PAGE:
Thurston 

History

Almost a decade before Nebraska became a state, the federal government established a reservation for the Omaha Indian tribe in what today is Thurston County, as well as small portions of Dixon, Burt and Cuming Counties. Eventually the northern half of the reservation was purchased from the Omahas for use as a reservation for the Winnebago tribe. The two reservations are still in existence today and cover the entire Thurston County area.

The county's boundaries were established in 1855 by the Territorial Legislature. For a time the area was referred to as Blackbird County, in honor of Omaha Indian Chief Blackbird. When legislators attempted to formally name the county Blackbird in 1887, Gov. John Thayer vetoed the proposal. Two years later the Legislature adopted an act establishing the county's present boundaries and officially naming it after U.S. Sen. John M. Thurston of Nebraska.

There is an interesting footnote regarding Chief Blackbird. One of his favorite campsites was located on a hill overlooking the Missouri River. According to Indian legend, when Chief Blackbird died his followers seated him on his horse and buried him at this site.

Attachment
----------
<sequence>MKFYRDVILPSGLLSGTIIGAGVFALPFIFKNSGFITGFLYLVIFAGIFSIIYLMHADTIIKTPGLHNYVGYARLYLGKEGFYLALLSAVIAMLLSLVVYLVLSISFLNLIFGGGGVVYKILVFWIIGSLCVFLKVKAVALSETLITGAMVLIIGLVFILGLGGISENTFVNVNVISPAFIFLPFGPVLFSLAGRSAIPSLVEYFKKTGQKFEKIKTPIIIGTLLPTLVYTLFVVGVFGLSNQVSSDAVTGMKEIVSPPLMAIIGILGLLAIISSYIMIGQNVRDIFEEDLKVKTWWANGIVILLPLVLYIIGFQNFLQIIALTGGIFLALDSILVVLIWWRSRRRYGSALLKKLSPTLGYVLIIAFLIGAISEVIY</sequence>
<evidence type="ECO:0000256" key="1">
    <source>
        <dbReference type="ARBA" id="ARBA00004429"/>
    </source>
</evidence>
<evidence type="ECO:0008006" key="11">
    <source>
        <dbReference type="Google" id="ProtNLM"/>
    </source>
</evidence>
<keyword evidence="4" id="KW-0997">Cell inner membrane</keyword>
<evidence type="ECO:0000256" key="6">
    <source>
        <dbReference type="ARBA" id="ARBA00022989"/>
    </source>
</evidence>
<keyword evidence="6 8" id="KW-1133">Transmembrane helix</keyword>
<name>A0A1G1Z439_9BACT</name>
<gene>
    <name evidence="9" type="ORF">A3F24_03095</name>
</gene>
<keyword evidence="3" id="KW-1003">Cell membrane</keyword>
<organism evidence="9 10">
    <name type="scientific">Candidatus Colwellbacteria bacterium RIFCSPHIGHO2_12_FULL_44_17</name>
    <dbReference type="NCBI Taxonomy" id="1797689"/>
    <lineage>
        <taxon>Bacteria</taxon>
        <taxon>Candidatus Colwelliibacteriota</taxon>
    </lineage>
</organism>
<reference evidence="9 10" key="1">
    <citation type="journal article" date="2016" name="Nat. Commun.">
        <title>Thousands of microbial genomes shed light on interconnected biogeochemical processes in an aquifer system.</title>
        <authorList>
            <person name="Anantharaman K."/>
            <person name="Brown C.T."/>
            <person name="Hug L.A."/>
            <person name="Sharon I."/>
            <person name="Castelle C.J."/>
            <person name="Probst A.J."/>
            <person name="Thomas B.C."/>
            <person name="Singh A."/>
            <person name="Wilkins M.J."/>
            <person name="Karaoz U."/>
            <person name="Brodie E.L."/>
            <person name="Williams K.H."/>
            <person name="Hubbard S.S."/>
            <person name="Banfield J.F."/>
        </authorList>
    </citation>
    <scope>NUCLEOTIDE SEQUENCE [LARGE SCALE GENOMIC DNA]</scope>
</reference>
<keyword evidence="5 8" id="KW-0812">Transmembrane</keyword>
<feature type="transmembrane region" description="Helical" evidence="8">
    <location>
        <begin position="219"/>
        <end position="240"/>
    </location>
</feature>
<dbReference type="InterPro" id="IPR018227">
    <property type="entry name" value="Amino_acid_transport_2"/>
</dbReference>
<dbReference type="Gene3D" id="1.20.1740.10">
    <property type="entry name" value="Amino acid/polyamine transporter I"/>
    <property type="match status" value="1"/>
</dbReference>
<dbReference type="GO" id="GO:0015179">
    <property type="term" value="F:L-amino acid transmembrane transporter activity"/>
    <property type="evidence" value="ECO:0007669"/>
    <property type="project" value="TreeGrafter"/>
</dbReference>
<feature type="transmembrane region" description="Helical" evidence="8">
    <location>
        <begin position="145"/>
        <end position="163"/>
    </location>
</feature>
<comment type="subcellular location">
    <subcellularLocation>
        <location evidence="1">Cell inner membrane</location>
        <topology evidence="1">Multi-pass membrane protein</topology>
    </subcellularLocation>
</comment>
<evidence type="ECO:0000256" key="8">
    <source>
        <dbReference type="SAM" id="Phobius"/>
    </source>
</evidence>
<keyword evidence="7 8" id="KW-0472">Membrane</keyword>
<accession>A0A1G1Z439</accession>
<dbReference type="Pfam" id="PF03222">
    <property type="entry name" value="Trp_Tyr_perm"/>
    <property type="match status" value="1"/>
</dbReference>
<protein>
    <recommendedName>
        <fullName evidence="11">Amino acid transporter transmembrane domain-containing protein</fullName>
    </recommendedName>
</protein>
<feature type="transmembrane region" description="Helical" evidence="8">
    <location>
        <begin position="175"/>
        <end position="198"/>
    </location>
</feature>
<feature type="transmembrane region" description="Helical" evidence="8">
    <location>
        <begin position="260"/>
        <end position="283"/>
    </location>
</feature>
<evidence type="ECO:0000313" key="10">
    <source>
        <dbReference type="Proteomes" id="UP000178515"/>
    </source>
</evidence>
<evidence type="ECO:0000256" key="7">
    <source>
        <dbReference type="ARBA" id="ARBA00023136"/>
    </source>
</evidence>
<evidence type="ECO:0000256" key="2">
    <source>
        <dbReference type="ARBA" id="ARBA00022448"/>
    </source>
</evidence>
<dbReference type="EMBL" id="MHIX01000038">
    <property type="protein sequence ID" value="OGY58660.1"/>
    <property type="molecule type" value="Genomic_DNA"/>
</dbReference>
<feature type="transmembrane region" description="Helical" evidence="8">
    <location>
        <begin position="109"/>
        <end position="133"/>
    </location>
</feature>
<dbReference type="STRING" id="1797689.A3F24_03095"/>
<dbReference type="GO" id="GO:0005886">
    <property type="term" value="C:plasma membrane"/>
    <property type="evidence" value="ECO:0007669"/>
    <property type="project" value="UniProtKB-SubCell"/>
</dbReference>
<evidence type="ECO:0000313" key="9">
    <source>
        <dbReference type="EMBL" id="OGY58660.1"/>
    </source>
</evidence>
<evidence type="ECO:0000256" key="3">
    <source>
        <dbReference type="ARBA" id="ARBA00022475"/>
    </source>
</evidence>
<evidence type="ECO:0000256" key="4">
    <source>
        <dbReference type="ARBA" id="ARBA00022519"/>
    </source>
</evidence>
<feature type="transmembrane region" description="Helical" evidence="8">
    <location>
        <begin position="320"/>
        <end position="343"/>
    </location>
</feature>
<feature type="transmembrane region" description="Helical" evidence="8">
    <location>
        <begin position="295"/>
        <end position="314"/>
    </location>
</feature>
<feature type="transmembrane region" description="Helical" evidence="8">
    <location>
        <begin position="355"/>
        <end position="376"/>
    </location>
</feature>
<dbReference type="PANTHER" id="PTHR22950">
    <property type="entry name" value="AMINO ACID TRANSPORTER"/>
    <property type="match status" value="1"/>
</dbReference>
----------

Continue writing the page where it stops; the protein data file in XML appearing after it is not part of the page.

Federal government officials opened a portion of the Omaha Reservation to white settlers in 1884. The following year the area's first village was established. Buildings from the hamlet of Athens were moved to what is now Pender, the county seat, about two miles to the northwest.

With the passage of the railroads through Thurston County in the early 1900s, additional communities began to be established. One of those communities is Emerson, located in the far northwest corner of the county. Emerson is unique in that it is actually Nebraska's only tri-county community, with sections actually platted in Thurston, Dixon and Dakota counties. Visitors who attempt to locate the exact spot where than can stand and be in all three counties have a difficult time, however, since it is located on Main Street, which is also a state highway.